The 2002 Gujarat riots continue to serve as warning to India’s minorities
A senior Indian police officer, who was sacked in 2015, submitted a sworn statement before the Supreme Court of India alleging that then-Gujarat Chief Minister Narendra Modi had deliberately allowed anti-Muslim riots in the state. More than 1,000 people were killed, mostly Muslims, in the violence of 2002.
Writing in monthly Himal in October 2006, Prashant Jha told the story of the massacre. If 2002 was an experiment in the Hindutva laboratory, men like Babubhai Rajabhai Patel of the Hindutva outfit Bajrang Dal were at the forefront of conducting it. The short, stocky Babu Bajrangi, as he was popularly known, would pass off as an average middle-class trader. He claimed to be a social worker. Sitting in his second-floor office in the Ahmedabad suburb of Naroda, Bajrangi talked about his NGO, Navchetan, which “rescues” Hindu women who have been “lured” into relationships with Muslim men. “In every house today there is a bomb, and that bomb is the woman, who forms the basis of Hindu culture and tradition,” he says. “Parents allow her to go to college, and they start having love affairs, often with Muslims. Women should just be kept at home to save them from the terrible fate of Hindu-Muslim marriages.”
Bajrangi’s NGO worked to prevent inter-religion love marriages, and if such a wedding had already taken place, it worked to break the union. When a marriage between a Hindu woman and Muslim man gets registered in a court, within a few days the marriage documents generally end up on Bajrangi’s desk. The girl is subsequently kidnapped and sent back home; the boy is taught a lesson. “We beat him in a way that no Muslim will dare to look at Hindu women again. Only last week, we made a Muslim eat his own waste—thrice, in a spoon,” he reveals with barely concealed pride. All this is illegal, Bajrangi concedes, but it is moral. “And anyway, the government is ours,” he continues, turning to look at the clock. “See, am meeting Chief Minister Modi in a while today.”
One might have dismissed Babu Bajrangi as a bombast when he claimed proximity to the chief minister, or described the beating of Muslim boys. But for a man of pious stature in society he is also accused of burning Muslims alive. As the chief accused in the infamous Naroda Patiya case, one of the worst instances of brutality during the 2002 violence, he was alleged to have led the mob that killed 9 people in the area. It is a burden that rests lightly on Bajrangi’s shoulders. “People say I killed 123 people,” he says. Bajrangi laughs, “How does it matter? They were Muslims. They had to die. They are dead.”
The Gujarat massacre
After there was fire in a train compartment carrying Hindutva activists the morning of Feb. 27, 2002 at the Godhra railway station, killing 59 people, Narendra Modi decided to unleash a reign of terror against the state’s Muslims as a “reaction.” The cause of the fire is still uncertain, though a central government enquiry committee reported that it was accidental, and not the result of any conspiracy. In a vulnerable political position, and unsure of future electoral prospects, Modi felt this was the right spark to ignite communal passions through the state, and blamed the incident on Muslims. He instructed senior officers to let the Hindus express their anger, or the rioters be allowed a free hand. Modi’s state machinery and the Vishwa Hindu Parishad (VHP) jointly planned the attacks, with the police themselves in many places firing on the victims rather than the rioters.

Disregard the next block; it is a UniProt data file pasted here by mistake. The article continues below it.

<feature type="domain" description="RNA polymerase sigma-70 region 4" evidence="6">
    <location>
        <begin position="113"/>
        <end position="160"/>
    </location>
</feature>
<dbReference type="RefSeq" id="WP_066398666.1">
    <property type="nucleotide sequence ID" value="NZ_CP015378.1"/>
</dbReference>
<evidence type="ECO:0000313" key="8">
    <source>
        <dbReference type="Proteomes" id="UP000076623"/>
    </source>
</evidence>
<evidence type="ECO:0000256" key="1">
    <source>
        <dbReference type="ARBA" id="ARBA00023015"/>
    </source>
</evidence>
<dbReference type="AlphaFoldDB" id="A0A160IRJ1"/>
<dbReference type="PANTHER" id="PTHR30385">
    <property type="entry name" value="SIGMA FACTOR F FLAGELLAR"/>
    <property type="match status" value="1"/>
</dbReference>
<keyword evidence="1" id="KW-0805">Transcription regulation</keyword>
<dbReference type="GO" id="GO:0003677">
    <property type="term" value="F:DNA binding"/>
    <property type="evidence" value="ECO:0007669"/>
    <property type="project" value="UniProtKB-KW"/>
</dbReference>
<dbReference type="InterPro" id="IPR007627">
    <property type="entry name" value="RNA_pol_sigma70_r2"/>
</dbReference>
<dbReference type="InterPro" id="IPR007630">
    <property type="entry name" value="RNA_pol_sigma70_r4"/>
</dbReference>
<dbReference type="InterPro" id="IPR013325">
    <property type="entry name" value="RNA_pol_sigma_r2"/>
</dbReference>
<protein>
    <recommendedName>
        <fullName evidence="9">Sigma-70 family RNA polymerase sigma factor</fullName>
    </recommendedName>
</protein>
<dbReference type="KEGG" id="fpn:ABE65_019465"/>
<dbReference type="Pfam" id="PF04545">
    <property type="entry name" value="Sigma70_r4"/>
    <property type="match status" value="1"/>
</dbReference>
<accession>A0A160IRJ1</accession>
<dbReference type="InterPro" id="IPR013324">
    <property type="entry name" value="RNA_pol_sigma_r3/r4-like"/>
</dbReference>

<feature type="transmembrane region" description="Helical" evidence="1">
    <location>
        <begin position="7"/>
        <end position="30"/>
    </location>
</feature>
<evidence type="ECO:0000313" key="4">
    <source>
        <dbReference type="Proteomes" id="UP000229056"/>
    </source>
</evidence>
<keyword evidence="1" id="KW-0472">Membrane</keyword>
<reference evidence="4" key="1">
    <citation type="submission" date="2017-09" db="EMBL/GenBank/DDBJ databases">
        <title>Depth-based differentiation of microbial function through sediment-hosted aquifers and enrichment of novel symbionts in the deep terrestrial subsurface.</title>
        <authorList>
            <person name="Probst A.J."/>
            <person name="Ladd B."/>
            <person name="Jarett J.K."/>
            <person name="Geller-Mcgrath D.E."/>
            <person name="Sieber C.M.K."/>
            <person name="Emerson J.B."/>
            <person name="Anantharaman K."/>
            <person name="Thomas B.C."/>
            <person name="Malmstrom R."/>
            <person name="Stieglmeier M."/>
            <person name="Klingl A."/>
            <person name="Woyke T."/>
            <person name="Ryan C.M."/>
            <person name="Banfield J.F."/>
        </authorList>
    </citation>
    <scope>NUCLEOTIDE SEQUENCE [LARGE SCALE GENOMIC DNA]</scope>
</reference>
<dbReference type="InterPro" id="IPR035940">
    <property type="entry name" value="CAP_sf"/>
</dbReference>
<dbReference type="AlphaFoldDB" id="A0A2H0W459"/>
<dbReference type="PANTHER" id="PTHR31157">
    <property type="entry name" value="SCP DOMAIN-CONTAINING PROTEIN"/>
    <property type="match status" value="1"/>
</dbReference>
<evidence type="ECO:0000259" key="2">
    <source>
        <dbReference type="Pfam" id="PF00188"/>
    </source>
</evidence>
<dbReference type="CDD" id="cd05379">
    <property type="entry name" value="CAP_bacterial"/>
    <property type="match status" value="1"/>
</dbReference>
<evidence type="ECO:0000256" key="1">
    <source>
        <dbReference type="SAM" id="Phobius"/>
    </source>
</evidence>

The state’s support to the perpetrators of the pogrom continued after the carnage. Out of the 4,252 cases registered in connection with the violence that gripped Gujarat in February, March and April of 2002, the files for more than 2,100 were simply closed. A few senior police officers revealed the manner through which the state subverted justice at every stage—by distorting and manipulating complaints at the police station, assigning investigations to the very officers accused of assisting in massacres, and allowing the accused free rein to coerce witnesses into changing statements. With several public prosecutors simultaneously in the ranks—or even the leadership—of the Rashtriya Swayamsevak Sangh (RSS) and its affiliates, the prosecution itself silently assisted in getting approval for bail applications.
After a severe indictment of the Gandhinagar state government by the National Human Rights Commission, the Supreme Court of India passed a landmark decision in 2004, ordering re-examination by a high-level, state- appointed committee of the decision to close more than 2,000 cases. The court ordered the transfer of investigation from the state police to the Central Bureau of Investigation in select cases, and moved two cases out of Gujarat entirely. In 2012, a three-member special investigation team absolved Modi of any involvement in the massacre following a controversial probe that the public prosecutor at the time slammed for seeking to “browbeat” witnesses.
And what of the social and economic condition of the victims? The state government’s own conservative figures put the total loss of property at Indian Rs. 9 billion. The government has distributed Rs. 563 million to the affected persons, which makes up about nine percent of the calculated damage. At the peak of the riots, more than 150,000 people were in relief camps, which were summarily shut down by the government after four months. With the state washing its hands of any rehabilitation for the affected, those who could not return home have had to live in resettlement colonies constructed by community organizations. Almost 10,000 families are said to remain internally displaced n Gujarat.